Russell Baillie writes about movies for the Herald

Review: Pork Pie remake running on fumes

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Can Pork Pie live up to the original?

Any hope that the remake of Goodbye Pork Pie could recapture the ol' yellow magic of the original evaporates fairly early on.

Yes, there are two blokes in a stolen Mini headed to Invercargill, just as they did in Geoff Murphy's 1981 runaway hit.

But it's soon apparent in this retread directed and written by Murphy's son Matt, that these blokes, unlike their oddball predecessors, are kitset movie characters.

They have character arcs, back stories, hidden depths, lives they are running away from, an odd-couple relationship to establish. That kind of thing.

That sure is a lot of baggage to get into one small car.

And frankly, spending time in the flash 21st-century Mini - rather than the glorified go-kart of old - with James Rolleston's taciturn boy-racer Luke and Dean O'Gorman's verbose neurotic writer Jon, isn't as much fun as the movie thinks it is.

The standards for being mad enough to join the Blondini Gang have clearly slipped.
In the original, those two silly bastards did it for a lark and for love.

They were mismatched but soon mates. The goofy energy in the partnership of Kelly Johnson and Tony Barry powered the movie as much as the car-chase shenanigans.
Here, though, Rolleston does most of the driving; O'Gorman does most of the acting. But as a pair they're just not that engaging, as they whizz down country with occasional extra-vehicular adventures.

Along the way, they acquire backseat passenger Keira (Aussie actress Ashleigh Cummings).

She, too, has a lot going on, quitting her drive-through burger joint job to join the pair, drag them into an animal rights protest, have a fling with Luke, and then act as the fugitives' social media manager (#BlondiniGang).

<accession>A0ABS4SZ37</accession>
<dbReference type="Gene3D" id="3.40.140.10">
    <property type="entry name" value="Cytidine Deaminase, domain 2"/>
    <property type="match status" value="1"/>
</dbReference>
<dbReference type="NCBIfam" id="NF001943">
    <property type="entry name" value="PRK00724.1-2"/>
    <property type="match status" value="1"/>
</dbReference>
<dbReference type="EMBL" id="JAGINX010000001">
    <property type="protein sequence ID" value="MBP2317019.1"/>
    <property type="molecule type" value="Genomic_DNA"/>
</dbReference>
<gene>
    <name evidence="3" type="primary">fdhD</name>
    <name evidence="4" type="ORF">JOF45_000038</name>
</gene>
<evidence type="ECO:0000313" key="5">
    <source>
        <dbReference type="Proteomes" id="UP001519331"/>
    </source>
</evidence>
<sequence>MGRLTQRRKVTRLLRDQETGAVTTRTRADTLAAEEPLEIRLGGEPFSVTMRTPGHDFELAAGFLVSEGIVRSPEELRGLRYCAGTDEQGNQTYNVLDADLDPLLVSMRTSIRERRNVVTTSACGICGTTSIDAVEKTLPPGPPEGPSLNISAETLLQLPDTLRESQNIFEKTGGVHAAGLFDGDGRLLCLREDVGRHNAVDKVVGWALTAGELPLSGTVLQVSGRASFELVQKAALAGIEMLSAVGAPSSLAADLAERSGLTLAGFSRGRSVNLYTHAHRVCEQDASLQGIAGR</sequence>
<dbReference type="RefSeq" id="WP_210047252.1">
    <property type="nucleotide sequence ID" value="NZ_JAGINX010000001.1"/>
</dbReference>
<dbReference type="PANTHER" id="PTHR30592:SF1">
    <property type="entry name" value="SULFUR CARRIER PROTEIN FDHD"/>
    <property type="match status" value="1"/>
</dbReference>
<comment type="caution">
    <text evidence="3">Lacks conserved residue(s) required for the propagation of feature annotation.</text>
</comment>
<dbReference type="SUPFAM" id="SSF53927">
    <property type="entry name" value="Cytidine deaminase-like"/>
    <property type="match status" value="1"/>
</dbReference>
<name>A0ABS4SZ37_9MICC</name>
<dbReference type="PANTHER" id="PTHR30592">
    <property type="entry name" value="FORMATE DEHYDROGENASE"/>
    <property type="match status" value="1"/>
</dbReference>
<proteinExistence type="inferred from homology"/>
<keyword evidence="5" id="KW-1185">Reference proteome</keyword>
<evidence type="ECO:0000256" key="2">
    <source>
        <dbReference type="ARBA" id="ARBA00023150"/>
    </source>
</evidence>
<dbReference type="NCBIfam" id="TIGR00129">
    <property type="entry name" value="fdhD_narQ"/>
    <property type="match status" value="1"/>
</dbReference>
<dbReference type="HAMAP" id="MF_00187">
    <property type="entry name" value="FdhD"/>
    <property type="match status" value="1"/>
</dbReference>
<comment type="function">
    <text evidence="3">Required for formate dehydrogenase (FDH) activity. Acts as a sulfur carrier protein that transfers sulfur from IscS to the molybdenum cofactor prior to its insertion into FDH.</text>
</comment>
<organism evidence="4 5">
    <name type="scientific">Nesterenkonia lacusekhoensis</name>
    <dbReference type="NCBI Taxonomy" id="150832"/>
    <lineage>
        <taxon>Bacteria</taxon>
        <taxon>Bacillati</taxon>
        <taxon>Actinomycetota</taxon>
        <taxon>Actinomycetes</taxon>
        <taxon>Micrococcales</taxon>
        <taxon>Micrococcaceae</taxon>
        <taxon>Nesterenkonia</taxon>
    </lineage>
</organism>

Keira is certainly a more active character than the incidental Shirl of the original.
But she also steers the movie towards various judder bars of contrivance upon which this Pork Pie bottoms out.

Indeed, there were plenty of those in the original. But that lighter, brighter, vehicle tended to use them as jump ramps and its infectious momentum happily took you with them.

This does reach some enjoyably deja vu moments. Most memorably the Wellington car chase and escape via rail ferry.

But the original also felt like a tiki-tour of New Zealand's underbelly, whether it was encountering Bruno Lawrence's Wellington drug dealer or John Bach's crazy Dunedin dude.

James Rolleston and Dean O'Gorman go all the way to Invercargill in a scene from Pork Pie.
James Rolleston and Dean O'Gorman go all the way to Invercargill in a scene from Pork Pie.

Apart from one uneasy meeting with an unhinged heavily armed Southlander, this largely sticks to the middle of the road, via a couple of scenic detours.

Back in 1981, this writer saw GPP on its opening weekend and has loved it ever since. So, feel free to ignore much of the above as back-in-my-day grumblings (#NotMyPorkPie).

But despite 36 intervening years, this Pork Pie feels safer, slower and cleaner than its prototype. Geoff Murphy's film might have not had any higher intentions than being rollicking entertainment but it still captured the spirit of its times.

This one is sporadically entertaining but a largely spiritless imitation.

By the way, what do you call that shade of yellow? Lemon?

Pork Pie

Cast: Dean O'Gorman, James Rolleston, Ashleigh Cummings Director: Matt Murphy
Rating: M (violence, offensive language, drug use, sexual references)
Running time: 105 mins
Verdict: Higher performance car, lower performance remake

- NZ Herald

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